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    • Y10T428/2991Coated
    • Y10T428/2993Silicic or refractory material containing [e.g., tungsten oxide, glass, cement, etc.]

Abstract

A coated refractory composition for making high quality preforms comprising a refractory material selected from a metal refractory carbide, metal refractory nitride, metal refractory boride or diamond having a coating layer of hydrous alumina or a coating layer of anhydrous crystalline alumina, and to a method for enhancing dispersibility and improving oxidation resistance of such compositions.

Description

BACKGROUND OF THE INVENTION

The present invention relates to a coated refractory composition for making high quality preforms comprising a refractory material selected from a metal refractory carbide, metal refractory nitride, metal refractory boride or diamond having a coating layer of hydrous alumina, and, more particularly, to a method for enhancing the dispersibility and for improving the oxidation resistance and chemical inertness of such compositions.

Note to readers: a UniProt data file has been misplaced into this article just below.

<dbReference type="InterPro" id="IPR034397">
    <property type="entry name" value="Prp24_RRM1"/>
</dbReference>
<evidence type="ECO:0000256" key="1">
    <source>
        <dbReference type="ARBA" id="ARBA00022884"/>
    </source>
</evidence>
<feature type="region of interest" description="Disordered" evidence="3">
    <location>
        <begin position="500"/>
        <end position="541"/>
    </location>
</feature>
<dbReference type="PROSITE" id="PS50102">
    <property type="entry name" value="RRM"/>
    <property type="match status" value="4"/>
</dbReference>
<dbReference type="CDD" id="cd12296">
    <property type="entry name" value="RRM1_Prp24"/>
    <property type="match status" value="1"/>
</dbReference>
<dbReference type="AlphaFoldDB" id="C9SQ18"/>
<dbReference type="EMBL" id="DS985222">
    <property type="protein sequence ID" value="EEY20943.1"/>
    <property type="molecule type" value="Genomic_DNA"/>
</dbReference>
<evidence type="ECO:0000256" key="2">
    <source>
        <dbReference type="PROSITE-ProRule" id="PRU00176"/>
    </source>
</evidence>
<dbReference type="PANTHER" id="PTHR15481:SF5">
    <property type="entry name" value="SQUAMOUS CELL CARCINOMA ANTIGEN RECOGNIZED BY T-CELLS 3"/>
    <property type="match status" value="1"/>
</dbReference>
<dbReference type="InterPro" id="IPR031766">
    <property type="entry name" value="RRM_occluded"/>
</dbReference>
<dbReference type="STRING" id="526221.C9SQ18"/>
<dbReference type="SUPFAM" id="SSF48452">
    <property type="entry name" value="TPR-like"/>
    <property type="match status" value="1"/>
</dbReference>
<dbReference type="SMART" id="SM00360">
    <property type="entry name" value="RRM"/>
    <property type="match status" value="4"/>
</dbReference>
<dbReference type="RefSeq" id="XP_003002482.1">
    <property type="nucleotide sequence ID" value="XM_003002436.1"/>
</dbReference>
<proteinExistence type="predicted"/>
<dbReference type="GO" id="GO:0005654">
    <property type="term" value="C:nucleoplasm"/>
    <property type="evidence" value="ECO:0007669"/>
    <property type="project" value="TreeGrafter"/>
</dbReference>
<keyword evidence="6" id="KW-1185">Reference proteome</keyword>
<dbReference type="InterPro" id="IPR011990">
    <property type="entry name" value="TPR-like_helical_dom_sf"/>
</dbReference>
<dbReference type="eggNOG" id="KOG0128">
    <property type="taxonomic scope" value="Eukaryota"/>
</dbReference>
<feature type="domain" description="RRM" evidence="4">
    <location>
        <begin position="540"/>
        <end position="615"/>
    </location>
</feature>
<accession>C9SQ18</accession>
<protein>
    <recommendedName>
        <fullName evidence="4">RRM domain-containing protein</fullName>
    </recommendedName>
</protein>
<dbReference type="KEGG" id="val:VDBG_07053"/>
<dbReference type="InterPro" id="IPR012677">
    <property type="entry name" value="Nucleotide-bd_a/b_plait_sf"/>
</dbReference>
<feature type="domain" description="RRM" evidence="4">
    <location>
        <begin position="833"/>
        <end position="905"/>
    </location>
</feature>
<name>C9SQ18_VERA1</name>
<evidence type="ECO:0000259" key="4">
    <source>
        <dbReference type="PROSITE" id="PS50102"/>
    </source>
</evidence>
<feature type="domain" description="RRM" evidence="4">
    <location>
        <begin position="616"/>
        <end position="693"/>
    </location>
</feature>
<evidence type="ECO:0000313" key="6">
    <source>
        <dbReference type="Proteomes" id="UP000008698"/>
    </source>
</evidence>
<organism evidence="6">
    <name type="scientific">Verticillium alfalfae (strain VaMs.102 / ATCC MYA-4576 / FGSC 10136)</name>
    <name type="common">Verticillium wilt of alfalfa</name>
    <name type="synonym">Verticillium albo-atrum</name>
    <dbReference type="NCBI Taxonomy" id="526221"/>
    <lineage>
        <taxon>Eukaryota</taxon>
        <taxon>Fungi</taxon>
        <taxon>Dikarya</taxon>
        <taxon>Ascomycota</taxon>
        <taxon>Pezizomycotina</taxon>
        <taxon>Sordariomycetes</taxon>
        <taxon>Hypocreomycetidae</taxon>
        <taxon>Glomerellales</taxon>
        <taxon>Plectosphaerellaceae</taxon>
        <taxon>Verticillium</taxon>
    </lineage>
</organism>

U S. Pat. No. 4,249,913 describes a silicon carbide abrasive particle which is coated with alumina to inhibit dissolution in a bonding metal matrix during high temperature processing. The alumina coating, described as a dense, anhydrous and amorphous coating, is applied by sputtering or vapor deposition processes.

U.S. Pat. No. 4,801,510 relates to a composite article comprising 5 to 30 vol % silicon carbide whiskers and 70 to 95 vol % alumina, the articles having a thin coating of alumina. The silicon carbide and alumina in the composite are mixed together by ball milling, hot pressed to form a dense article, then coated with a thin layer of alumina using vapor deposition techniques.

SUMMARY OF THE INVENTION